Stepping onto the RV, the first thing that catches the eye is a Pioneer RT-707 reel-to-reel machine mounted above the front windshield. At the end of a project, Garraud says, he will often run off a tape copy for the artist as a souvenir. The Pioneer deck also provides playback on the long drives: “It’s sexier than an MP3 player.”

The production workstation is installed in a large slide-out section immediately behind the driver’s seat. Garraud runs Ableton, monitoring on a pair of Focal Solo6 nearfields with a Sub6. “I had the first Pro Tools license in France, in 1992,” he recalls, flying to California to pick up version 1.03, which supported just eight mono tracks. But six years ago he switched to Ableton when Avid abandoned the mobile production market through its reliance on bulky hardware, he says.

A Midas MR18 18-input digital mixer, incorporating 16 preamps, is the heart of the onboard setup and is also mounted in the front fascia. A variety of microphones are available, including a Neumann U 47 and a Sony C-800G. Garraud has installed 10 Focal 300 series speakers, custom-built to fit into the RV’s shallow wall and ceiling spaces, so the mixer is linked to a Behringer unit that routes signals to the vehicle’s multiple playback zones. A 100-foot snake extends the setup’s reach to the great outdoors.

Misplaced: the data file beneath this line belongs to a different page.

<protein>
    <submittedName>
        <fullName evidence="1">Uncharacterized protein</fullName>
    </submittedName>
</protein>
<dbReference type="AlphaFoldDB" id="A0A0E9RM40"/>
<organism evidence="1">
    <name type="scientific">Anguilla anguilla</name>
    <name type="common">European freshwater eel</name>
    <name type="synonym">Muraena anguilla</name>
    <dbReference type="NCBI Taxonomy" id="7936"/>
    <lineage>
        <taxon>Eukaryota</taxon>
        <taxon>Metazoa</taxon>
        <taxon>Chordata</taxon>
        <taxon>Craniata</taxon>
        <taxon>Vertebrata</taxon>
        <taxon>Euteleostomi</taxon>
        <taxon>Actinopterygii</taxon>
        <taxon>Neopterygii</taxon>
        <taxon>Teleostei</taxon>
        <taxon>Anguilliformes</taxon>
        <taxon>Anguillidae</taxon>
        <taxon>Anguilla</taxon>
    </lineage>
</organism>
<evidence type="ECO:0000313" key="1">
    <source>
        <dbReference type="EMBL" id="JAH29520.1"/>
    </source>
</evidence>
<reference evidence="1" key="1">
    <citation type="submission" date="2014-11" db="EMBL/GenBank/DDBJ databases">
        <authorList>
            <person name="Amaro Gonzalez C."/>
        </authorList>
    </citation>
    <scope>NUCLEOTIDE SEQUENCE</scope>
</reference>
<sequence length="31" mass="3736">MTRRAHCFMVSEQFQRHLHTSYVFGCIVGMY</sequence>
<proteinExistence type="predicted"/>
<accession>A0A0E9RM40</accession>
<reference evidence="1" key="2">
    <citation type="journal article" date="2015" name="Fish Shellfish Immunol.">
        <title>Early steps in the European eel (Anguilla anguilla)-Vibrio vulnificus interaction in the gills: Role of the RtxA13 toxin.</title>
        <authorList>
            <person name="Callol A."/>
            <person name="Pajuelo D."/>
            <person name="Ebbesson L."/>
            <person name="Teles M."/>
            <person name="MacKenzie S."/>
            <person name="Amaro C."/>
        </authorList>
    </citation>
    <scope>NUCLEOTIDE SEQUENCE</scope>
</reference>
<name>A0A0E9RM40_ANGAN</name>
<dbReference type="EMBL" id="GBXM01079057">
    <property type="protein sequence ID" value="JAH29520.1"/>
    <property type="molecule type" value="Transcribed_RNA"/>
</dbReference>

Installed video screens can display the current session to provide musicians with visual cues as they record or overdub. Garraud also offers video production services, including use of a drone.

The vehicle is truly tricked out. From his driving position, Garraud can ask Google Assistant to repatch signals or change speaker levels. Two iPads mounted next to him handle multiple functions, including not only GPS and solar power management but also mixing. A Wi-Fi unit with three SIM slots, each from different carriers, ensures communications access in all but the most remote areas.

Garraud focuses on a sunny four-state region—California, Arizona, Nevada and Utah—that offers some spectacular scenery. “Location is inspiration,” he says. He has subscribed to a Bureau of Land Management program that provides access to 250 million acres of public land and has also made deals with local landowners to park overnight. Since launching the bus in April, he’s visited over three dozen spots, including the Grand Canyon and Joshua Tree National Park.

Indeed, for LA Good Vibe’s debut session, Garraud picked up French pop-rockers Yard of Blondes at LAX when they landed at 5:30 a.m. and whisked them off to a dry lakebed in the Mojave Desert, three hours to the northeast. “They went to bed and had a power nap while I drove. The idea was to do a 24-hour trip, including writing, recording, mixing and mastering. It was to show that you can sleep, have breakfast, write, record and drive at the same time; you don’t lose time with the trip.” More recent guests have included deadmau5, Jean-Michel Jarre and Dirtyphonics.

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“It’s an alternative solution to producing music,” says Garraud. “I’m not able to bring tons of equipment because I don’t have space, so I’m not competing with professional studios, but it’s something that can really help the creative process.”

LA Good Vibe •